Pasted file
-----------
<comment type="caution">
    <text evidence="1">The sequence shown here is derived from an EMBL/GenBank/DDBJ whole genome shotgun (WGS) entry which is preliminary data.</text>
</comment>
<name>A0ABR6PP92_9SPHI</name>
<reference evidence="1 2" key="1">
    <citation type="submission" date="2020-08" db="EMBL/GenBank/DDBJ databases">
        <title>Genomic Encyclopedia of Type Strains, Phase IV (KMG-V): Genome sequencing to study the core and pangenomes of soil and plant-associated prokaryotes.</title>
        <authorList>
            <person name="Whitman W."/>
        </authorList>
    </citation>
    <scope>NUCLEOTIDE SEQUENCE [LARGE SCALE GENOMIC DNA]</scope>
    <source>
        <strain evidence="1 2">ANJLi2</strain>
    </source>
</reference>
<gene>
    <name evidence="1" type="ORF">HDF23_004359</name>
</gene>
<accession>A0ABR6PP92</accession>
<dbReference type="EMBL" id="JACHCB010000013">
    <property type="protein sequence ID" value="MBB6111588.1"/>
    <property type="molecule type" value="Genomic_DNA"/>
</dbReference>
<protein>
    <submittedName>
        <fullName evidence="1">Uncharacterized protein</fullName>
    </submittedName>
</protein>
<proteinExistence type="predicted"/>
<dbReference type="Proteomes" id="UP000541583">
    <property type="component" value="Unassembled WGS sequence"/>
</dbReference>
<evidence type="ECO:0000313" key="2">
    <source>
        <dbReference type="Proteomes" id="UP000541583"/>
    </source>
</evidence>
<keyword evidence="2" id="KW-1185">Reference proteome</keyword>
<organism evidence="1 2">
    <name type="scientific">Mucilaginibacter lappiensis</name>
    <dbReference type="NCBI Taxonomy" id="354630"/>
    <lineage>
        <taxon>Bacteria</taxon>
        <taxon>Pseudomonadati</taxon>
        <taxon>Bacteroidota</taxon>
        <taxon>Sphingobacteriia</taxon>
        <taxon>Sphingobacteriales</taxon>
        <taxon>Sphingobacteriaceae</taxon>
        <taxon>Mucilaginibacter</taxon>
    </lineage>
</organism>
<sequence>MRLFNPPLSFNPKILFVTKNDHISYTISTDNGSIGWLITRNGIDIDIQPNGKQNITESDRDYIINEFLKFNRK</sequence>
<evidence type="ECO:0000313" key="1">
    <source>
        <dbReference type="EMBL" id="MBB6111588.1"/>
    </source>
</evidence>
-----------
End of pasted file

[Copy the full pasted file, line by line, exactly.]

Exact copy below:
<comment type="caution">
    <text evidence="1">The sequence shown here is derived from an EMBL/GenBank/DDBJ whole genome shotgun (WGS) entry which is preliminary data.</text>
</comment>
<name>A0ABR6PP92_9SPHI</name>
<reference evidence="1 2" key="1">
    <citation type="submission" date="2020-08" db="EMBL/GenBank/DDBJ databases">
        <title>Genomic Encyclopedia of Type Strains, Phase IV (KMG-V): Genome sequencing to study the core and pangenomes of soil and plant-associated prokaryotes.</title>
        <authorList>
            <person name="Whitman W."/>
        </authorList>
    </citation>
    <scope>NUCLEOTIDE SEQUENCE [LARGE SCALE GENOMIC DNA]</scope>
    <source>
        <strain evidence="1 2">ANJLi2</strain>
    </source>
</reference>
<gene>
    <name evidence="1" type="ORF">HDF23_004359</name>
</gene>
<accession>A0ABR6PP92</accession>
<dbReference type="EMBL" id="JACHCB010000013">
    <property type="protein sequence ID" value="MBB6111588.1"/>
    <property type="molecule type" value="Genomic_DNA"/>
</dbReference>
<protein>
    <submittedName>
        <fullName evidence="1">Uncharacterized protein</fullName>
    </submittedName>
</protein>
<proteinExistence type="predicted"/>
<dbReference type="Proteomes" id="UP000541583">
    <property type="component" value="Unassembled WGS sequence"/>
</dbReference>
<evidence type="ECO:0000313" key="2">
    <source>
        <dbReference type="Proteomes" id="UP000541583"/>
    </source>
</evidence>
<keyword evidence="2" id="KW-1185">Reference proteome</keyword>
<organism evidence="1 2">
    <name type="scientific">Mucilaginibacter lappiensis</name>
    <dbReference type="NCBI Taxonomy" id="354630"/>
    <lineage>
        <taxon>Bacteria</taxon>
        <taxon>Pseudomonadati</taxon>
        <taxon>Bacteroidota</taxon>
        <taxon>Sphingobacteriia</taxon>
        <taxon>Sphingobacteriales</taxon>
        <taxon>Sphingobacteriaceae</taxon>
        <taxon>Mucilaginibacter</taxon>
    </lineage>
</organism>
<sequence>MRLFNPPLSFNPKILFVTKNDHISYTISTDNGSIGWLITRNGIDIDIQPNGKQNITESDRDYIINEFLKFNRK</sequence>
<evidence type="ECO:0000313" key="1">
    <source>
        <dbReference type="EMBL" id="MBB6111588.1"/>
    </source>
</evidence>